The trend that began last month – resulting in weak growth in European hotel indicators – is gaining strength in June. The balance sheet is nonetheless positive across the continent, with a majority of countries showing positive indicators overall, making up for a minority that post a decline.
June 2016: Monthly results of hotel chains by country
June 2016 saw the gap between markets widen. Spain’s indicators suggest that the economic recovery is growing stronger. Like last month, it is in the lead with a RevPAR up by 17.9%. Poland and Portugal post increases in their RevPARs by 15.7% and 14.2% respectively.
Belgium and Italy posted the strongest drop in their indicators, with RevPARs down by 22.7% and 12.5% respectively on the same period last year. This trend may be explained once again by the security fears that have affected Belgium since the terrorist attacks last March. Its occupancy rate dropped 14.5 points to 70.2%. Like last month, Italy’s drop in performances is related to a calendar effect: in 2015 the country hosted major events such as the World’s Fair held in Milan and the Venice Art Biennale.
In France, Euro 2016 has not brought a distinct improvement in results, but the Hexagon continues to follow its trend towards stabilization with a RevPAR down by -1.3% versus -1.6 last May. On the first six months of the year, the strongest drop in results was experienced by Belgian, Italian and French hoteliers. The RevPAR is down 12.5% in Belgium, 3.6% en France and 3.1% in Italy. At the other end of the spectrum, encouraging results observed in Portugal (+9.9), Poland (+9.8%), Hungary (+9.8%) and the Netherlands (+9.5%) are confirmed. The United Kingdom (+0.6%) and Greece (+0.9%) are the only countries with relatively stable indicators. Time will tell if Brexit will have an impact on performances in the United Kingdom in the months to come.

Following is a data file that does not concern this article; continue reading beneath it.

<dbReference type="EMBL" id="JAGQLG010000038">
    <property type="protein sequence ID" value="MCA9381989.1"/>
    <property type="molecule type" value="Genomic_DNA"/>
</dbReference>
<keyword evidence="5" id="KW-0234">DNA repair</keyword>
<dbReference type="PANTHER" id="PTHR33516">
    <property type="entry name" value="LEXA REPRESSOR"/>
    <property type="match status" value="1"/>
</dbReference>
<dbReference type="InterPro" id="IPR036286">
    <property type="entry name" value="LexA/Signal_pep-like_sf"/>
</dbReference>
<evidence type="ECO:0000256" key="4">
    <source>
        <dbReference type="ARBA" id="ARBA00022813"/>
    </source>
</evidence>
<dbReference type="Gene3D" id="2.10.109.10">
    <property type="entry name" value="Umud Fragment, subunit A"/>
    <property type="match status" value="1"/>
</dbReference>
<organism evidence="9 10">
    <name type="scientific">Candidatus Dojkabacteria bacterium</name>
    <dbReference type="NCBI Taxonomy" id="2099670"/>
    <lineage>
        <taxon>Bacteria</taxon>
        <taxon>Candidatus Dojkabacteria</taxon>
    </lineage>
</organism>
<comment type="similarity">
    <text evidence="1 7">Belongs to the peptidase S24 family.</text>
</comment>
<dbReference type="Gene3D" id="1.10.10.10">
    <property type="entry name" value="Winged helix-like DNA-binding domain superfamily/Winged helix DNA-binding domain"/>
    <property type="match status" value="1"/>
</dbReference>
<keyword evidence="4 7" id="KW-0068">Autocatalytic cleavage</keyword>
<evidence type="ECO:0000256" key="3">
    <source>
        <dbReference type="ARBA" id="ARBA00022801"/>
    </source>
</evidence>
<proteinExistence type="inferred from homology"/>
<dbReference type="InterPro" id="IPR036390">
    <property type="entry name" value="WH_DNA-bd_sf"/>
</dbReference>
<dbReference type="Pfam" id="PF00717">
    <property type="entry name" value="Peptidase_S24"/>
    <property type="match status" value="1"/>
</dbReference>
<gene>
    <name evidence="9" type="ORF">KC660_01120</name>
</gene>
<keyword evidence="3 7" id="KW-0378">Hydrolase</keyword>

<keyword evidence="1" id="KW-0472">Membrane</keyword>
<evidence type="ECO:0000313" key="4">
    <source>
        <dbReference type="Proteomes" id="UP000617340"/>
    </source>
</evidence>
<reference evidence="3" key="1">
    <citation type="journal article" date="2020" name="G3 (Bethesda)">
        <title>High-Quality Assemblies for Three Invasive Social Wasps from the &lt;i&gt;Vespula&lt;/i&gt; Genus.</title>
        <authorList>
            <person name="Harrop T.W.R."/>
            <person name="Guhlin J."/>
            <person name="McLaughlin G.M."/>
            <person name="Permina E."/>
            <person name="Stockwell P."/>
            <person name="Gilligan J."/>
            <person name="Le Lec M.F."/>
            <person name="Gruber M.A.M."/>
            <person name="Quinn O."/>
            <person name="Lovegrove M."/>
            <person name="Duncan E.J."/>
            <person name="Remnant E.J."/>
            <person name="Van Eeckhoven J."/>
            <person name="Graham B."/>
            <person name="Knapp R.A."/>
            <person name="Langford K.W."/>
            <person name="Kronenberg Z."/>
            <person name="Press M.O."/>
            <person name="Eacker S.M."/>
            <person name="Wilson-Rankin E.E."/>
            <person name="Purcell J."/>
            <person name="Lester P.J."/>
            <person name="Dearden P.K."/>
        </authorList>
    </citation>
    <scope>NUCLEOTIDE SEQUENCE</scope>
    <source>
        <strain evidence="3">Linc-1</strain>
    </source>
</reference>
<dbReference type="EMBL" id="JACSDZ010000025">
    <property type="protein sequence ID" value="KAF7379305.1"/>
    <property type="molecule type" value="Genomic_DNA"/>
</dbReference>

Since the beginning of the year, the European hotel sector experienced a slight increase in its RevPAR (+1.7%), with an occupancy rate that is relatively stable (+0.2 points) and an average daily rate up slightly by 1.4%. Overall, European countries pursue a positive trend with a few exceptions that are compensated for by the majority that are driven by good results.
- May 2016: slow growth widening gap between European hotel markets
- April 2016: Europe's hotel industry improves overall, despite a deepening gap
- 2015 in Europe: hotel KPIs continue to grow, driven by southern countries and CEECs
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